Can you be a truly/responsibly green family without ‘opting out’ from mainstream society?

It depends what you mean by truly green. I think you have to question what ‘truly green’ means to you, then look at where you are willing to compromise and where you are not. I wouldn’t say for one moment that I’m completely green, there are certain trappings of 21st century living that I know aren’t sustainable, but I still like to indulge in – such as out of season food with airmiles and an up—to-date computer with wifi.

However, my message is always to focus on what you CAN do, to celebrate the small successes, build on them where you can and accept that if everyone does their bit, it can add up to significant positive impact. My lifestyle is definitely NOT about deprivation or opting out of mainstream society.

Can you live comfortably (in a house that’s warm, dry, cosy and connected to the mains) and still be a green family? (I suppose lots of people worry they’d have to use an outdoor composting loo!)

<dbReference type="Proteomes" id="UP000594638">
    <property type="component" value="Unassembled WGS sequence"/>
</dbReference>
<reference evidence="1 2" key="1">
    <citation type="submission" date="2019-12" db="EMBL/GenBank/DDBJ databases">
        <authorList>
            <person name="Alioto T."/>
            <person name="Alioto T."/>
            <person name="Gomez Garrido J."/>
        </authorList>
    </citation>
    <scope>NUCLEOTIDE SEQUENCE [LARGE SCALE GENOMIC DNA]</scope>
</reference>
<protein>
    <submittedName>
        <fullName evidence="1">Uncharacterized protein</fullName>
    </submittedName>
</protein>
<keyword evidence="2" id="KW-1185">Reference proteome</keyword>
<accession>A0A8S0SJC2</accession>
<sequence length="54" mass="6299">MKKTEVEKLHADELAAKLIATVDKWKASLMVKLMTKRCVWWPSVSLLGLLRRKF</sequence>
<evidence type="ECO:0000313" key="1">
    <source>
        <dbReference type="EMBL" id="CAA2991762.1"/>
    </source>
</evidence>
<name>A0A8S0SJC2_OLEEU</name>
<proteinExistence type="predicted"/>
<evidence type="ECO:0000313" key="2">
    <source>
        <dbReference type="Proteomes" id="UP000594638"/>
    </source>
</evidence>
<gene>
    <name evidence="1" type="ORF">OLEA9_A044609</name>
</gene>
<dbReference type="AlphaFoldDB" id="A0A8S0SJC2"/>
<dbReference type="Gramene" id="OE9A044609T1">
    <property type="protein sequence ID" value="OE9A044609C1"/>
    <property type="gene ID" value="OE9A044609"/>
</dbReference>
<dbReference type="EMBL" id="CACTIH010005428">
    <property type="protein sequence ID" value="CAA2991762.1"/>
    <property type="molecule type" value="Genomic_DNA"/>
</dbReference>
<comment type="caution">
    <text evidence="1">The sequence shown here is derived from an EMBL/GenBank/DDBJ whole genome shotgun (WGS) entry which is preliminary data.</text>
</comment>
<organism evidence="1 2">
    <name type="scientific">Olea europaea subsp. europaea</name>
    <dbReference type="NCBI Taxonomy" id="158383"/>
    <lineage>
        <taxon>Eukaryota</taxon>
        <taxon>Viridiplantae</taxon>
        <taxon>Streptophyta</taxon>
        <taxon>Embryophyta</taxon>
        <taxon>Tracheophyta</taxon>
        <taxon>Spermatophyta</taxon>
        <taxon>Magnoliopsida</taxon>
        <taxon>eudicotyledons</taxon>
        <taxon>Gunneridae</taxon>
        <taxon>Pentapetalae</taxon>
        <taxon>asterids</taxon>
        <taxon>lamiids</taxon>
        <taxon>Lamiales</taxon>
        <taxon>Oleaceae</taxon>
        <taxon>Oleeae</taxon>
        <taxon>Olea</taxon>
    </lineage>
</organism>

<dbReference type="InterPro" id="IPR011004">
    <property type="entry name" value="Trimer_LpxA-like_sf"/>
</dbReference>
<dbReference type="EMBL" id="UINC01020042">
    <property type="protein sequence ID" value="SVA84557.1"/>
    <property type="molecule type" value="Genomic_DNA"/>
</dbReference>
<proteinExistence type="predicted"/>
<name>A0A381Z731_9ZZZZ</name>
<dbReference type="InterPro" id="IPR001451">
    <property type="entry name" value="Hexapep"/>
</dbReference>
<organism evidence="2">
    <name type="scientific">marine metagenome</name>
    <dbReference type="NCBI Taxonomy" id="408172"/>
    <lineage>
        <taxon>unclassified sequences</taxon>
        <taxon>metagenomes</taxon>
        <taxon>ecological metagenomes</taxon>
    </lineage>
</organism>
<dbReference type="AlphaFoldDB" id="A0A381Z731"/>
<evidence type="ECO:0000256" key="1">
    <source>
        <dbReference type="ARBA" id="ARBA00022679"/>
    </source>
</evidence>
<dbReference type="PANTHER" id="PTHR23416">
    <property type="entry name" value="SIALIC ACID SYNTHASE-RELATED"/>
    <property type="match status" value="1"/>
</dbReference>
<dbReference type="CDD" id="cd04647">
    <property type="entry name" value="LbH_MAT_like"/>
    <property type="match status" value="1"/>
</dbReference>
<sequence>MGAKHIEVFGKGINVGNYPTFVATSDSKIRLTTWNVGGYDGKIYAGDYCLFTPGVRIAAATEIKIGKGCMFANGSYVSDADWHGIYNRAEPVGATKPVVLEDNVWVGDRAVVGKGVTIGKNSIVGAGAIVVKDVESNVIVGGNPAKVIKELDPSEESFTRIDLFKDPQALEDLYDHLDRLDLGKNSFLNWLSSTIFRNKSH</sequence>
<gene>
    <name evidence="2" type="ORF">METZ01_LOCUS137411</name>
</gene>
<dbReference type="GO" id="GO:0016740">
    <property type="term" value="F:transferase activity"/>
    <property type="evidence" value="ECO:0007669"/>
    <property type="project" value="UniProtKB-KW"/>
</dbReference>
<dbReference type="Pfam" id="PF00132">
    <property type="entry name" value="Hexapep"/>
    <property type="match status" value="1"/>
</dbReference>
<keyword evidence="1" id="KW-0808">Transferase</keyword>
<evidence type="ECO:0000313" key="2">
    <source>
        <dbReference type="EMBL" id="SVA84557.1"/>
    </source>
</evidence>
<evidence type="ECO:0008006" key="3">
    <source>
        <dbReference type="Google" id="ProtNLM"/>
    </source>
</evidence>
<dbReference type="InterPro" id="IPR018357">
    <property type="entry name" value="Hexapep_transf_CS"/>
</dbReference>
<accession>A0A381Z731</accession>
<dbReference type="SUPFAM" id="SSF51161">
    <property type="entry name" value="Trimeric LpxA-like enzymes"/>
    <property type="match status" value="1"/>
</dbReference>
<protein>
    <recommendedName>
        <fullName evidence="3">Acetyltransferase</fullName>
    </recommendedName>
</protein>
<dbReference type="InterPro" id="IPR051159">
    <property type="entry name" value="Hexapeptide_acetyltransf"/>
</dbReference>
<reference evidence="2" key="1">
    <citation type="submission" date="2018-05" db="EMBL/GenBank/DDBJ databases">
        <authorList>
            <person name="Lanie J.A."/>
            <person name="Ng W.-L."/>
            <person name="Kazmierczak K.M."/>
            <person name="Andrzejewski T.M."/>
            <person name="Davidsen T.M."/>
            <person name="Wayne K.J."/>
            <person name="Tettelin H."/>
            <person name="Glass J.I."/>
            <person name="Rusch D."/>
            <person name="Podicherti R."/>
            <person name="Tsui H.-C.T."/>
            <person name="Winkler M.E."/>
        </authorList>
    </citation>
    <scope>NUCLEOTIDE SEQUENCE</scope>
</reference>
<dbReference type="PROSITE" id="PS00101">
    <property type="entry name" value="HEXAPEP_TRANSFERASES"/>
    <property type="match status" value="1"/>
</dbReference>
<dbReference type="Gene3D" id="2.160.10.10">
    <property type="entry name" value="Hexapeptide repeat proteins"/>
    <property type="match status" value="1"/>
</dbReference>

Absolutely. One of the wonders of our current lifestyle is technology. There are amazing things available to us such as wind, water, geo thermal and solar power. We have electric cars (which, if charged with green electricity can help reduce emissions), there are pellet fed stoves connected to underfloor heating, LED lightbulbs, washing machines that don’t use water. There are eco builds and passiv haus which are far MORE comfortable than some of the draughty Elizabethan cottages I’ve called home in the past!

What are the five most important things a family can do to reduce their impact on the planet?

Separate your wants from your needs.

According to “The Story of Stuff”, only one percent of the items we buy are still in use six months after they are bought.

In other words – 99% of the stuff we harvest, mine, process and transport, is trash within six months.

All the latest gadgets we can’t live without, the tools that promise to make our lives easier, the ‘must-have’ thing that guarantees us to be more popular / sexy / healthy  – the majority of them landfilled before six months.

One of the simplest ways is to write down the thing you believe you need, keep the list for two weeks, then reconsider. You’ll probably find you don’t actually want the majority of things anyway, once that initial fixation has worn off.